10. Secure communication channels in a way that even servers involved in the “communication setup” are not able to decrypt information exchanged between peers
  11. Handle group conversations amongst peers without needing servers to relay the data
  12. Handle communication to applications outside to the browser (e.g. interoperate with mobile apps)

A well designed P2P platform should be designed to enable users on various websites to talk beyond each respective web silo. Users of one website can find and communicate with users on another website and even to users on mobile devices.

It should work with your existing identity model. Alice and Bob on your website are still known as Alice and Bob in the P2P network. You don’t need to administer and map a separate database of usernames and password that would be required with other legacy signaling protocols.

The network should allow users to locate other users by their social IDs, phone numbers, email addresses or by using your own custom defined identities – social or otherwise. It should be built with strong security in mind. Each user has their own private and public key, which when tied with an identity model yield strong proof of identity with completely private communications between peers.

A developer should be able to take the open source libraries and rapidly build and deploy powerful client applications with all of these features built-in and deploy without the headache of managing a communications network. No web developer I have ever met volunteered to be the one trying to figure out the complex ins-and-outs of everything that a good P2P design will resolve. So, I ask you, do you as a developer really want to be stuck in a little silo of communication, maintaining your own custom communication signalling protocol?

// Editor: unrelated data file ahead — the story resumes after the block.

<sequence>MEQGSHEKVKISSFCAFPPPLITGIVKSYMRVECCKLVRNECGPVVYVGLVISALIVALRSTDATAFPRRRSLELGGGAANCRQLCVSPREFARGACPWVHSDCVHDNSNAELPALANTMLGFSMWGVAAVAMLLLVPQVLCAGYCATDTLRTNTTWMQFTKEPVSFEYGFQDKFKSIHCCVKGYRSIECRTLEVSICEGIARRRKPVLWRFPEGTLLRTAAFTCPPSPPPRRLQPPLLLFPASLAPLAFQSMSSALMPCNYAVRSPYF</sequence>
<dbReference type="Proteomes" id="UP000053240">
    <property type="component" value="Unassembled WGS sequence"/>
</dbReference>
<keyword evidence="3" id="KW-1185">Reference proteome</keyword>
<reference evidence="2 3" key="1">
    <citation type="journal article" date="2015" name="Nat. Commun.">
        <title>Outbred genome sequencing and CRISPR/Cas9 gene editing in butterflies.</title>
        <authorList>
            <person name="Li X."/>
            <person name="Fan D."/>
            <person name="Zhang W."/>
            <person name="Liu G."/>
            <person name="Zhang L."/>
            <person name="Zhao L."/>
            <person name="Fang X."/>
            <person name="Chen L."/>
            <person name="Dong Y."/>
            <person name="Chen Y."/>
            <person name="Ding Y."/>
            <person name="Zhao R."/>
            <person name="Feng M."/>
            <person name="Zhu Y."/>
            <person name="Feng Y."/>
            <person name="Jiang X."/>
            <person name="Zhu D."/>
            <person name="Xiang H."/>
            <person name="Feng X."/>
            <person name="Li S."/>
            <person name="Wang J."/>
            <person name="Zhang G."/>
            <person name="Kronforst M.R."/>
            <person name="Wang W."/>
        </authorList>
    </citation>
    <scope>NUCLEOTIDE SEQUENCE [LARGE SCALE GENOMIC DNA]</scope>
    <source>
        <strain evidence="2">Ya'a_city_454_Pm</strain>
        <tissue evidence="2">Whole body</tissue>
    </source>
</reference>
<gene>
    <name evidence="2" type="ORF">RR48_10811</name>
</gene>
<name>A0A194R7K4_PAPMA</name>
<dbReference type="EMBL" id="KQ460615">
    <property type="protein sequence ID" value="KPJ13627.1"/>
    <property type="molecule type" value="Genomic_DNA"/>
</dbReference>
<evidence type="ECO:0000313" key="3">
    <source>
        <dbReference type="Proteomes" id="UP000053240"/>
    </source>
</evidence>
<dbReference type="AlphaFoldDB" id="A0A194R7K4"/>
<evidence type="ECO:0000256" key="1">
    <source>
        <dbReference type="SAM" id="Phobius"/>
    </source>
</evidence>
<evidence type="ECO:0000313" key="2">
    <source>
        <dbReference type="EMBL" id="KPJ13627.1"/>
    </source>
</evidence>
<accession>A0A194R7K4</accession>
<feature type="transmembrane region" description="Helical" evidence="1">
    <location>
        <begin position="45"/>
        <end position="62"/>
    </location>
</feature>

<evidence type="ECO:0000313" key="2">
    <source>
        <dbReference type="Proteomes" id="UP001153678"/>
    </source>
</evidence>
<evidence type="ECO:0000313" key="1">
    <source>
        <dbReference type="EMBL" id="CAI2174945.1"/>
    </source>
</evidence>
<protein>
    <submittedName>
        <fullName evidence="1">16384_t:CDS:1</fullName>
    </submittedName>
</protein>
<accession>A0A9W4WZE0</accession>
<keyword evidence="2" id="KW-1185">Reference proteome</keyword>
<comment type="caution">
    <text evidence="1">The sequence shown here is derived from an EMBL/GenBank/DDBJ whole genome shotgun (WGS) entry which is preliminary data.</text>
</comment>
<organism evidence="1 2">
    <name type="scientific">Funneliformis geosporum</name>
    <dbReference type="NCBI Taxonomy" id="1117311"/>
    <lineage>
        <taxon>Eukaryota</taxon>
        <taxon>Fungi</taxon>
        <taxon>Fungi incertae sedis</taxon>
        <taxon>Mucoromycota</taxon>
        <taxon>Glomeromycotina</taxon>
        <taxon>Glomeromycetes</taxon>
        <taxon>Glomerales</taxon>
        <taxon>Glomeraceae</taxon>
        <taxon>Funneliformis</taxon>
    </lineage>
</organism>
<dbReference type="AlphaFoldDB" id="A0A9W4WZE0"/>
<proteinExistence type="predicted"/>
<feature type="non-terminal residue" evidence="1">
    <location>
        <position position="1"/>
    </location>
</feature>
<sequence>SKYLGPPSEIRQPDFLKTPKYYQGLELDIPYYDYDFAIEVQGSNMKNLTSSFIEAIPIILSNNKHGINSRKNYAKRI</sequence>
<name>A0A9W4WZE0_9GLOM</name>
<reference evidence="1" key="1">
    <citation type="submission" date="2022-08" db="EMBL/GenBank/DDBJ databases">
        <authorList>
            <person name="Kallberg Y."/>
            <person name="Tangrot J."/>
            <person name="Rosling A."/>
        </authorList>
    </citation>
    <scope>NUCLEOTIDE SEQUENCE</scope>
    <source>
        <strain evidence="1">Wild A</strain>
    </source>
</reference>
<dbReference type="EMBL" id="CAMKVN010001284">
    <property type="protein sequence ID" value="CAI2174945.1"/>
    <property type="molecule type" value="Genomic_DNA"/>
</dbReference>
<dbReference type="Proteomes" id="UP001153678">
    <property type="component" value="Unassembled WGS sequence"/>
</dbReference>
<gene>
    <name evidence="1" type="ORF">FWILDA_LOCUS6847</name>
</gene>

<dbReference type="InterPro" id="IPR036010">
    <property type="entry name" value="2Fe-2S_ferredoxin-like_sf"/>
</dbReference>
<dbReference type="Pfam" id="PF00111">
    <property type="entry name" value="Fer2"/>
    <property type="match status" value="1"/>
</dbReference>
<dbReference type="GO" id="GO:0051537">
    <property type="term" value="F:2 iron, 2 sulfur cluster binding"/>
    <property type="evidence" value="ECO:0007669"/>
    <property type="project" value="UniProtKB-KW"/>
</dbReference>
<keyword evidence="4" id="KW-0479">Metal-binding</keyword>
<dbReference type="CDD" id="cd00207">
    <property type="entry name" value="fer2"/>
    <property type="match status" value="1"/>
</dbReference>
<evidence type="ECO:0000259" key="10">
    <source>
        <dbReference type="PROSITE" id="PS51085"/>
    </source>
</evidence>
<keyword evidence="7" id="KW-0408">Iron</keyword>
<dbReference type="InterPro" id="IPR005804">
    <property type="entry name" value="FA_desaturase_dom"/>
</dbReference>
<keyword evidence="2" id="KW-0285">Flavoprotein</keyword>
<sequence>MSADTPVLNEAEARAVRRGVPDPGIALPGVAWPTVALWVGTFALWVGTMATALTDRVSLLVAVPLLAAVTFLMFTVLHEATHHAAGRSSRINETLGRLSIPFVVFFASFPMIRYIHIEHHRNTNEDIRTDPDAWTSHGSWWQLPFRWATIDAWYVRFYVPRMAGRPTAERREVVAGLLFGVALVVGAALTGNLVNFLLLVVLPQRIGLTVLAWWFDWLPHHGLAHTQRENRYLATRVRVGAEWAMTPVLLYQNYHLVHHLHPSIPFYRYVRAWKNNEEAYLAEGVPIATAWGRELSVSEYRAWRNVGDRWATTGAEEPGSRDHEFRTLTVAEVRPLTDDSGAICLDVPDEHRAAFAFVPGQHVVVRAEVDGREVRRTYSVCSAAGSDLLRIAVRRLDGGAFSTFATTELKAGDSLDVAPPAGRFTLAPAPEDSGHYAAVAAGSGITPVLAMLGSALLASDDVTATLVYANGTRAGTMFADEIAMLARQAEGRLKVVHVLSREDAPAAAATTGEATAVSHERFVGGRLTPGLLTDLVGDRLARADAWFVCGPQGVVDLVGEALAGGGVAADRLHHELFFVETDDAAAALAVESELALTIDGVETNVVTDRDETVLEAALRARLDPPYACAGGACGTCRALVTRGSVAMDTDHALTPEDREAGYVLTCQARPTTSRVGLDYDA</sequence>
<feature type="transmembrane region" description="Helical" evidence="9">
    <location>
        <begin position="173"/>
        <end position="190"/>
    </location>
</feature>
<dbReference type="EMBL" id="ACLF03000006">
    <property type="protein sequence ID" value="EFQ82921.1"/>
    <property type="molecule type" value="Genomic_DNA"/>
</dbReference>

If you are looking to leverage WebRTC in a browser or if you just want to build a powerful communications feature into an app, you owe it to yourself to do the research. Before you get headlong into your project and find out the tech you chose was not up to the challenge, take a look around. Libraries like the one found in the Open Peer project could very well fit the bill.

Authored by Robin Raymond, edited by Erik Lagerway

Hookflash posts now on Tumblr

I have decided to stop posting Hookflash content here, all of my new Hookflash posts will appear over at Tumblr.

/Erik

Robert Scoble on Hookflash (teaser)

Robert Scoble asked Trent Johnsen to come down to the Rackspace offices in San Francisco to talk about Hookflash. Co-founder – Erik Lagerway came in via Hookflash from North Vancouver for the meeting. The entire video is much longer 😉 We had a great time, thanks Robert!